For those whose name are almost always butchered when pronounced out loud for the first time:
*The title is from a Jezebel article which I highly recommend as reading material for a study break.
A white man, Michael Derrick Hudson, used a Chinese girl’s name, Yi-Fen Chou, to get his poem published. I was about to elaborate on the topic but Jenny Zhang over at Buzzfeed just killed it with her piece.
The take-away point is this: a white man was rejected 40 times for his
shitty poem so he decided to submit it under a Chinese pseudonym and it actually worked. He was trying to prove that talented white poets like him are almost always beat out by people of color poets. In other words, he’s throwing a tantrum because his white privileges were being threatened.
Dear Michael Derrick Hudson, I hope you have Google alerts turned on because I want you to fully realize your wretchedness. I had to change to my Korean name to a white name so I could assimilate into American culture. You changed your name so you could hijack the system of affirmative action WHICH IS ACTUALLY WONDERFUL UNTIL JERKS LIKE YOU DECIDE TO ABUSE IT.
Am I making sense? I changed my name for your convenience. You changed your name for your own convenience. I changed my name so I could be less of a hyphenated American. You changed your name so you could have an “edge.” We both changed our names, but only one is actually white and a “true American.” At the end of day, I’m a Korean-American named Sam. You are a white American named Michael Derrick Hudson who can choose to lose the hyphen. I can’t. It will always separate me from you
For those who are seen as terrorists because of the never wavering ignorance of the U.S.:
“Our enemy now is Islamic terrorism, and these people are coming from a country filled with Islamic terrorists,” said Representative Peter T. King, Republican of New York. “We don’t want another Boston Marathon bombing situation.”
The above quote is from a NYT article about the decision made by the Obama administration to take in 10,000 Syrians in the following year.
I hate to break it to you but 10,000 is next to nothing compared to Germany who has taken in hundreds of thousands (but have stopped) of refuges.
I don’t know specifics about U.S. involvement in foreign affairs, but I have gathered that over the years, we’ve made decisions which have negatively impacted the people of the countries that we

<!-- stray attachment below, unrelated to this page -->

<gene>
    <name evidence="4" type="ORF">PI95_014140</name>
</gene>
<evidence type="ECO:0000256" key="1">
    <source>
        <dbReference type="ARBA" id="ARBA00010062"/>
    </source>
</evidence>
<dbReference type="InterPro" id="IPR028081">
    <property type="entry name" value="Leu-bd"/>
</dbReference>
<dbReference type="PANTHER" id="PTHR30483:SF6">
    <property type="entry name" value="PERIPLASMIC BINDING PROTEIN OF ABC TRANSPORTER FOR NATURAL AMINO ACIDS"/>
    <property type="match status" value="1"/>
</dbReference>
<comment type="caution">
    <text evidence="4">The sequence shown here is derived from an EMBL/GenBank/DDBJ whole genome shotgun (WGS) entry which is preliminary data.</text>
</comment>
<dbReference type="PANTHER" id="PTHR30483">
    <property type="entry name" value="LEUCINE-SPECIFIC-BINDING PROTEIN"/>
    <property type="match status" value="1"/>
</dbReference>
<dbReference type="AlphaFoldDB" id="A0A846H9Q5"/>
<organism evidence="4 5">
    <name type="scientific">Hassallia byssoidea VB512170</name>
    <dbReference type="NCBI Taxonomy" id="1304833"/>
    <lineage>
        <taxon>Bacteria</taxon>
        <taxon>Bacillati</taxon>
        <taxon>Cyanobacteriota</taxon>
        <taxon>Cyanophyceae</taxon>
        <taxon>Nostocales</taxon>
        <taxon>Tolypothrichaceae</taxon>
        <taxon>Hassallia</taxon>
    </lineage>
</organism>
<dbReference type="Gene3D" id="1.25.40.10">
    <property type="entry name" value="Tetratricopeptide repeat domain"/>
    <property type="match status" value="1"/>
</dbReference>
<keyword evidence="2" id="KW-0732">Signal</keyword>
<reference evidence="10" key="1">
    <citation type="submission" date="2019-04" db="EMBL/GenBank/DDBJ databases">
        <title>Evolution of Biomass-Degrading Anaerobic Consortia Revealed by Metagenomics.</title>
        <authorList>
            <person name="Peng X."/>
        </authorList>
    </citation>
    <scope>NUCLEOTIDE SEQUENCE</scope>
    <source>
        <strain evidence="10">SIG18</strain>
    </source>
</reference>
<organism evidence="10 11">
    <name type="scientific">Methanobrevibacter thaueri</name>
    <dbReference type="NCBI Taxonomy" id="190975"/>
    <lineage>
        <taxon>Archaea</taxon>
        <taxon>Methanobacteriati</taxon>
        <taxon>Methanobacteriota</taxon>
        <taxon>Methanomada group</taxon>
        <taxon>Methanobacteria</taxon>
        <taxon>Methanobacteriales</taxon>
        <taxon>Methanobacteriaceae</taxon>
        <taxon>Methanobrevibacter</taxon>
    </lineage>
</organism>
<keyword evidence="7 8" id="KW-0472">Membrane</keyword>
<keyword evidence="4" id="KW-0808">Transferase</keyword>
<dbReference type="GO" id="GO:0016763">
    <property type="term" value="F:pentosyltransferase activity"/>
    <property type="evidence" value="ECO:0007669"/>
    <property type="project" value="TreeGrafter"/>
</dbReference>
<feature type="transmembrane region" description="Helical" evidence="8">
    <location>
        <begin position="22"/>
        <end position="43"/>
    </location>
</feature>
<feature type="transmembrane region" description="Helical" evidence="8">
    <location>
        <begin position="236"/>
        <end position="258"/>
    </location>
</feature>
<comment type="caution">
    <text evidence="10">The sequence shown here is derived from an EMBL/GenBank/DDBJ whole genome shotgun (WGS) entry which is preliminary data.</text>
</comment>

Just Google ‘American history’ and I’m sure you’ll find an instance of when we imposed our rule on a developing country, bled them dry, then retreated when matters got out of hand.
Eh. Maybe I’m wrong. Argue with me. Show me facts. All I have to show you is the countless streams of refugees who are fleeing war torn countries. I probably don’t know what I’m talking about since politics are “complicated” and we have to make “hard decisions” for the sake of “our people.”
Oh, the quotations are there to emphasize my sarcastic tone of voice when typing those phrases. When reading out loud, make sure to really bring out the sarcasm of the ‘our’ in “our people.” That way you’re implicitly acknowledging that ‘our’ is not all-encompassing. It’s WASP-encompassing.
For those who believe in reverse racism:
Check out this scene from the film Dear White People.
Read what Zeba Blay has to say on the matter. I won’t elaborate because a) I accidentally deleted this post right before I was about to submit it and b) it took me way too long to include those gifs for me detract attention with my useless words.
For those who’ve ever felt invisible:
I used to be invisible. As long as I stood or sat there quietly, I would go unnoticed. People would look right past me. They wouldn’t remember me. I enjoyed invisibility because I could avoid situations that made me uncomfortable.
But I don’t think uncomfortable captures what I’m trying to convey. I wanted to avoid being put on the spot. Avoid feeling as if a giant spotlight was shining on me. Avoid struggling to trudge through my empty brain for a perfect reaction, utterance, or movement. Avoid criticizing myself afterwards for my “bad” response. Avoid comparing myself to others and coming to the conclusion that I am unworthy. Avoid interacting with people who I wanted to impress. Avoid disappointing anyone with my lack of athleticism, smarts, humour, whatever.
I wanted to avoid the pressures of social interactions that burdened me every moment that I became visible.
I often describe myself as shy, but I think it was much more than that. I can’t explain it to you because it’s still just a feeling in my heart and a handful of memories in my mind.
I hid so I could be comfortable and when I was yanked out of my hiding place, it was torture and worth crying over.
For those with dental insurance: